For Some Hotel Firms, Glass Remains Half Full
- Mar 18, 2009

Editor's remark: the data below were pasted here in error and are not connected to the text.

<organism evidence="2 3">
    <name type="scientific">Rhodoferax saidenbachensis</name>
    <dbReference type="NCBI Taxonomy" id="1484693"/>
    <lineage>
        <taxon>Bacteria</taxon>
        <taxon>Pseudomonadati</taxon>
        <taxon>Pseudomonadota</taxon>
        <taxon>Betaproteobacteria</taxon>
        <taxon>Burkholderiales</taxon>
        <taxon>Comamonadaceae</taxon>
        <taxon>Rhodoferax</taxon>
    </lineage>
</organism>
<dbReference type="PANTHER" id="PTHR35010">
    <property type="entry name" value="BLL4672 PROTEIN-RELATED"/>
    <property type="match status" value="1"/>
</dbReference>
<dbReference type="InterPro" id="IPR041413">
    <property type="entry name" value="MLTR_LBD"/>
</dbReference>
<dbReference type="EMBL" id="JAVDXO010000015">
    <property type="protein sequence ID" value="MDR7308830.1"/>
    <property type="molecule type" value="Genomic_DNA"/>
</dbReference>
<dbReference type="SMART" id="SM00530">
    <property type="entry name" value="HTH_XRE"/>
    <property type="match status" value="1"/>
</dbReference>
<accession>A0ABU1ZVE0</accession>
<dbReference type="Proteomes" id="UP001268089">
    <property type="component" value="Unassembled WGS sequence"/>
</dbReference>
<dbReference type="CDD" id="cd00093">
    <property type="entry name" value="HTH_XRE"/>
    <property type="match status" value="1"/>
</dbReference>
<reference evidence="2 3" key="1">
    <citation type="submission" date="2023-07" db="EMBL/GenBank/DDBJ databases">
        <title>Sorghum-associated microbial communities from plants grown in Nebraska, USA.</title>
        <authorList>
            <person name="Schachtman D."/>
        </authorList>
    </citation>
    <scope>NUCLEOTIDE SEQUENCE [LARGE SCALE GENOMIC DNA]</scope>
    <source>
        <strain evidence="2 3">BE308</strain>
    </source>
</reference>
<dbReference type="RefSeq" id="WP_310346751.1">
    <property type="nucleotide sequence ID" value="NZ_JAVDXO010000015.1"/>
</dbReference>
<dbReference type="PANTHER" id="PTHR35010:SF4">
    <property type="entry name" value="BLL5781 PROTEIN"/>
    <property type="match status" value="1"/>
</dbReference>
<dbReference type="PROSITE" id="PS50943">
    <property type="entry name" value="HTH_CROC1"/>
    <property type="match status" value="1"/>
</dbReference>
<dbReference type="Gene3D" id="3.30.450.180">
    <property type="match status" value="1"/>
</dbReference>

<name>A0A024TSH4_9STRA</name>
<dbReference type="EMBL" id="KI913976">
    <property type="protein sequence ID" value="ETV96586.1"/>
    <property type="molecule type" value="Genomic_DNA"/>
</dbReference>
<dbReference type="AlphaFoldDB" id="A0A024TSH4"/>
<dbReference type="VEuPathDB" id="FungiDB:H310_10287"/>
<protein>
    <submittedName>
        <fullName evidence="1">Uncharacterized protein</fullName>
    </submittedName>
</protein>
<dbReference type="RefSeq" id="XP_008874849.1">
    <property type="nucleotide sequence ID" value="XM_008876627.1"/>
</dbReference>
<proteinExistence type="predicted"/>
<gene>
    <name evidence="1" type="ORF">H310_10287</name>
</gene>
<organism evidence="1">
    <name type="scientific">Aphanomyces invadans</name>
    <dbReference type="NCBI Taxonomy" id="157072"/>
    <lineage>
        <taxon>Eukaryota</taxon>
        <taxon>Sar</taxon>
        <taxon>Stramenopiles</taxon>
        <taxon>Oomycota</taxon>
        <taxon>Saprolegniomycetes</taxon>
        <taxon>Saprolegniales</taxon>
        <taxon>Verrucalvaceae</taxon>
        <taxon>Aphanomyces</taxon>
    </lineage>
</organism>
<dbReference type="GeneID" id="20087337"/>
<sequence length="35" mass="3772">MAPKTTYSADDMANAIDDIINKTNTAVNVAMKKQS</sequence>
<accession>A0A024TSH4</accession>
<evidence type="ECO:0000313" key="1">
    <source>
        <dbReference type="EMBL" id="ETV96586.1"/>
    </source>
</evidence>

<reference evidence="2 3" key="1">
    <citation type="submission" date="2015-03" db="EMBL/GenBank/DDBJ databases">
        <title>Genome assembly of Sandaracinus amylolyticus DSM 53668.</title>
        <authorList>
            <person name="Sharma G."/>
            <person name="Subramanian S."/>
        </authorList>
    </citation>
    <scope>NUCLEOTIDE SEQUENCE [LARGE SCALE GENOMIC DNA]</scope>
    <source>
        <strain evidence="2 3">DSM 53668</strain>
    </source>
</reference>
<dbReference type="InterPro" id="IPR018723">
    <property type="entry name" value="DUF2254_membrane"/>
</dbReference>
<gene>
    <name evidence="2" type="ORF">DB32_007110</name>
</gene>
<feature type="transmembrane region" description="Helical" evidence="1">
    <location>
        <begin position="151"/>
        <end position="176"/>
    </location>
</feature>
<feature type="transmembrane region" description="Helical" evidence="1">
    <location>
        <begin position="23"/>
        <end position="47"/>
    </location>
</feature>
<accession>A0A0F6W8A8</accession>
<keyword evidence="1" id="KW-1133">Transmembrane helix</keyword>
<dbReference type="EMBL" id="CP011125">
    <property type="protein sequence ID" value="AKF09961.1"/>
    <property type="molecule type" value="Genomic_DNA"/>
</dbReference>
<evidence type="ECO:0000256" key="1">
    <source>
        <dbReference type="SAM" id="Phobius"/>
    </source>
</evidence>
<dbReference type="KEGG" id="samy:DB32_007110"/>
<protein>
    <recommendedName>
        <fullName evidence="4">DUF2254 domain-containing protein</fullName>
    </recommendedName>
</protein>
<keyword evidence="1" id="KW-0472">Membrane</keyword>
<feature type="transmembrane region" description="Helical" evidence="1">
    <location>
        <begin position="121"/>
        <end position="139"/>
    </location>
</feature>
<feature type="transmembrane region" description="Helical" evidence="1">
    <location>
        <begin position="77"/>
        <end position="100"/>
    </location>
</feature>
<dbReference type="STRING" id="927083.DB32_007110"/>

Despite the well-documented economic struggles that have laid low the hospitality industry as of late, a number of firms are soldiering on in the face of adversity–and some are even viewing now as a time of opportunity. Less than a week after Intercontinental Hotels Group unveiled plans to build new hotels in Edinburgh and Moscow–the latter being the world’s largest Holiday Inn–Savills L.L.C. has formed an advisory group designed to guide clients in value-added hospitality plays. Savills L.L.C., the real estate investment banking arm of international advisory firm Savills Plc., said the new unit will focus on owners of hotels, casinos, timeshare developments and golf courses, and will provide services related to sales, debt restructuring and mergers and acquisitions. The new Savills group will be headed by David Gutstadt, who previously served for 10 years with Goldman Sachs’s Whitehall Street Real Estate Fund, where he led investment activity in the hotel and gaming sector. While at Goldman, Gutstadt was involved in the acquisition of American Casino & Entertainment Properties and an investment in Hilton Hotels. In a statement, Savills L.L.C. president & CEO John Lyons characterized the current state of the hospitality market as “extremely trying,” but said that now was also a “opportunistic moment to recruit the most talented industry executives,” such as Gutstadt and Kenneth Spears, who will join Savills as a senior vice president, focusing on brokering debt, equity and note sales, as well as advising on restructurings and distressed situations. While firms such as Savills and Intercontinental are looking to take advantage of a market in flux, other companies have seen their plans thrown into chaos. Earlier this year, a lack of construction financing stalled development of Shangri La Chicago, a 222-room hotel planned to open along the Chicago River. And in mid-February, Trump Entertainment Resorts Inc. and two of its subsidiaries filed for bankruptcy in New Jersey, after suffering $102 million in losses in the third quarter of last year. On the other hand, as players exit the market, existing firms are seeing opportunities for growth through acquisition. One of the largest such strategies is being undertaken by HEI Hotels & Resorts, which is planning to shell out between $1.5 billion and $2 billion over the next few years to invest in a hospitality market that has seen prices soften due to the decrease in financing availability that has driven many would be buyers out of the market.